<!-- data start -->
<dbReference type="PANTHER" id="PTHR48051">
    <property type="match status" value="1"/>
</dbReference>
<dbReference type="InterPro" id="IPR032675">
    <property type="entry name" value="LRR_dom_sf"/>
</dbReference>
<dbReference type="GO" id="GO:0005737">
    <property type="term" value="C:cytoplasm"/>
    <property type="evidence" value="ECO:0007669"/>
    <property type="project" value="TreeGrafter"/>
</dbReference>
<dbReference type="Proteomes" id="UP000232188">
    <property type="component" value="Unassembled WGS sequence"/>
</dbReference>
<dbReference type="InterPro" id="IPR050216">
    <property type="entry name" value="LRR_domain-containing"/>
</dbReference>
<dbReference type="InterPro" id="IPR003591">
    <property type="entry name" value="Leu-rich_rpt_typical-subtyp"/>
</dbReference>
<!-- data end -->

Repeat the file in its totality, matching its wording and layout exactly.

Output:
<dbReference type="PANTHER" id="PTHR48051">
    <property type="match status" value="1"/>
</dbReference>
<dbReference type="InterPro" id="IPR032675">
    <property type="entry name" value="LRR_dom_sf"/>
</dbReference>
<dbReference type="GO" id="GO:0005737">
    <property type="term" value="C:cytoplasm"/>
    <property type="evidence" value="ECO:0007669"/>
    <property type="project" value="TreeGrafter"/>
</dbReference>
<dbReference type="Proteomes" id="UP000232188">
    <property type="component" value="Unassembled WGS sequence"/>
</dbReference>
<dbReference type="InterPro" id="IPR050216">
    <property type="entry name" value="LRR_domain-containing"/>
</dbReference>
<dbReference type="InterPro" id="IPR003591">
    <property type="entry name" value="Leu-rich_rpt_typical-subtyp"/>
</dbReference>